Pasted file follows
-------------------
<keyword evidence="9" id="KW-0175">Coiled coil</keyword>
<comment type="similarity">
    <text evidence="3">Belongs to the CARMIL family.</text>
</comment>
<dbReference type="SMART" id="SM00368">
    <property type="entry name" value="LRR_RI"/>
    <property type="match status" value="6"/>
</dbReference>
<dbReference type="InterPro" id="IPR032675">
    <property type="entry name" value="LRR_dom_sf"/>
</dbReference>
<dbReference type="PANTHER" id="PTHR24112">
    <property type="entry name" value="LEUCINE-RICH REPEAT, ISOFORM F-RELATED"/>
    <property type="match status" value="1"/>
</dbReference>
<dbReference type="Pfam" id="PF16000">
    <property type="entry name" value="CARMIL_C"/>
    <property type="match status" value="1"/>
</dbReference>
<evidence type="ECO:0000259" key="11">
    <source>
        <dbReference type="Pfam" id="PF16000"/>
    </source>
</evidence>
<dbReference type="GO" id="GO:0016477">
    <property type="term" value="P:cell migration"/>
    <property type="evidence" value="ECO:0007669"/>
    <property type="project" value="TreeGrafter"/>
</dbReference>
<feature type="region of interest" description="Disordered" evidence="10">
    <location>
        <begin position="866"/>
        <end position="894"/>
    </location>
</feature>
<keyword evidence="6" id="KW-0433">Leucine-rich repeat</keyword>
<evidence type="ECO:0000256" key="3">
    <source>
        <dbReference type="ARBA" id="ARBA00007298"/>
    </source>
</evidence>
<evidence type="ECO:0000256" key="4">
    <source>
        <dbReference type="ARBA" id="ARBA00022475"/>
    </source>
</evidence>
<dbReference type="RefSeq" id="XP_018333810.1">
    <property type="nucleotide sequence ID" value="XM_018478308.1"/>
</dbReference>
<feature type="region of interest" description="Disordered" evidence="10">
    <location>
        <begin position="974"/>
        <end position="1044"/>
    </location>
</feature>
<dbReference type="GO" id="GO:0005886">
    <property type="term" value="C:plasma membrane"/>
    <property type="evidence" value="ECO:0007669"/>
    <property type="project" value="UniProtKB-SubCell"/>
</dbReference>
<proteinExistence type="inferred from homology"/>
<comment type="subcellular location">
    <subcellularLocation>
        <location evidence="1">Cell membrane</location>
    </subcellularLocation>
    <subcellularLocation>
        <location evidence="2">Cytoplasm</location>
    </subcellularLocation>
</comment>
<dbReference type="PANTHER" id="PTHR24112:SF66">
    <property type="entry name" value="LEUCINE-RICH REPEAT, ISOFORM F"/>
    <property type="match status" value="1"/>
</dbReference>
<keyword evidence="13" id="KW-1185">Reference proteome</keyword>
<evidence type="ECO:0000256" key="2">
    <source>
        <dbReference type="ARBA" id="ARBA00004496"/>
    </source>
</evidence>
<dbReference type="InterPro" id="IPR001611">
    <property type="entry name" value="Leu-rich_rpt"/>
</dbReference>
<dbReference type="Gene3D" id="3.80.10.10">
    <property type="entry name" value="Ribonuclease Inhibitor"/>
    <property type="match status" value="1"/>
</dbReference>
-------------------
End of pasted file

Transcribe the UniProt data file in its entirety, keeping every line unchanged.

<keyword evidence="9" id="KW-0175">Coiled coil</keyword>
<comment type="similarity">
    <text evidence="3">Belongs to the CARMIL family.</text>
</comment>
<dbReference type="SMART" id="SM00368">
    <property type="entry name" value="LRR_RI"/>
    <property type="match status" value="6"/>
</dbReference>
<dbReference type="InterPro" id="IPR032675">
    <property type="entry name" value="LRR_dom_sf"/>
</dbReference>
<dbReference type="PANTHER" id="PTHR24112">
    <property type="entry name" value="LEUCINE-RICH REPEAT, ISOFORM F-RELATED"/>
    <property type="match status" value="1"/>
</dbReference>
<dbReference type="Pfam" id="PF16000">
    <property type="entry name" value="CARMIL_C"/>
    <property type="match status" value="1"/>
</dbReference>
<evidence type="ECO:0000259" key="11">
    <source>
        <dbReference type="Pfam" id="PF16000"/>
    </source>
</evidence>
<dbReference type="GO" id="GO:0016477">
    <property type="term" value="P:cell migration"/>
    <property type="evidence" value="ECO:0007669"/>
    <property type="project" value="TreeGrafter"/>
</dbReference>
<feature type="region of interest" description="Disordered" evidence="10">
    <location>
        <begin position="866"/>
        <end position="894"/>
    </location>
</feature>
<keyword evidence="6" id="KW-0433">Leucine-rich repeat</keyword>
<evidence type="ECO:0000256" key="3">
    <source>
        <dbReference type="ARBA" id="ARBA00007298"/>
    </source>
</evidence>
<evidence type="ECO:0000256" key="4">
    <source>
        <dbReference type="ARBA" id="ARBA00022475"/>
    </source>
</evidence>
<dbReference type="RefSeq" id="XP_018333810.1">
    <property type="nucleotide sequence ID" value="XM_018478308.1"/>
</dbReference>
<feature type="region of interest" description="Disordered" evidence="10">
    <location>
        <begin position="974"/>
        <end position="1044"/>
    </location>
</feature>
<dbReference type="GO" id="GO:0005886">
    <property type="term" value="C:plasma membrane"/>
    <property type="evidence" value="ECO:0007669"/>
    <property type="project" value="UniProtKB-SubCell"/>
</dbReference>
<proteinExistence type="inferred from homology"/>
<comment type="subcellular location">
    <subcellularLocation>
        <location evidence="1">Cell membrane</location>
    </subcellularLocation>
    <subcellularLocation>
        <location evidence="2">Cytoplasm</location>
    </subcellularLocation>
</comment>
<dbReference type="PANTHER" id="PTHR24112:SF66">
    <property type="entry name" value="LEUCINE-RICH REPEAT, ISOFORM F"/>
    <property type="match status" value="1"/>
</dbReference>
<keyword evidence="13" id="KW-1185">Reference proteome</keyword>
<evidence type="ECO:0000256" key="2">
    <source>
        <dbReference type="ARBA" id="ARBA00004496"/>
    </source>
</evidence>
<dbReference type="InterPro" id="IPR001611">
    <property type="entry name" value="Leu-rich_rpt"/>
</dbReference>
<dbReference type="Gene3D" id="3.80.10.10">
    <property type="entry name" value="Ribonuclease Inhibitor"/>
    <property type="match status" value="1"/>
</dbReference>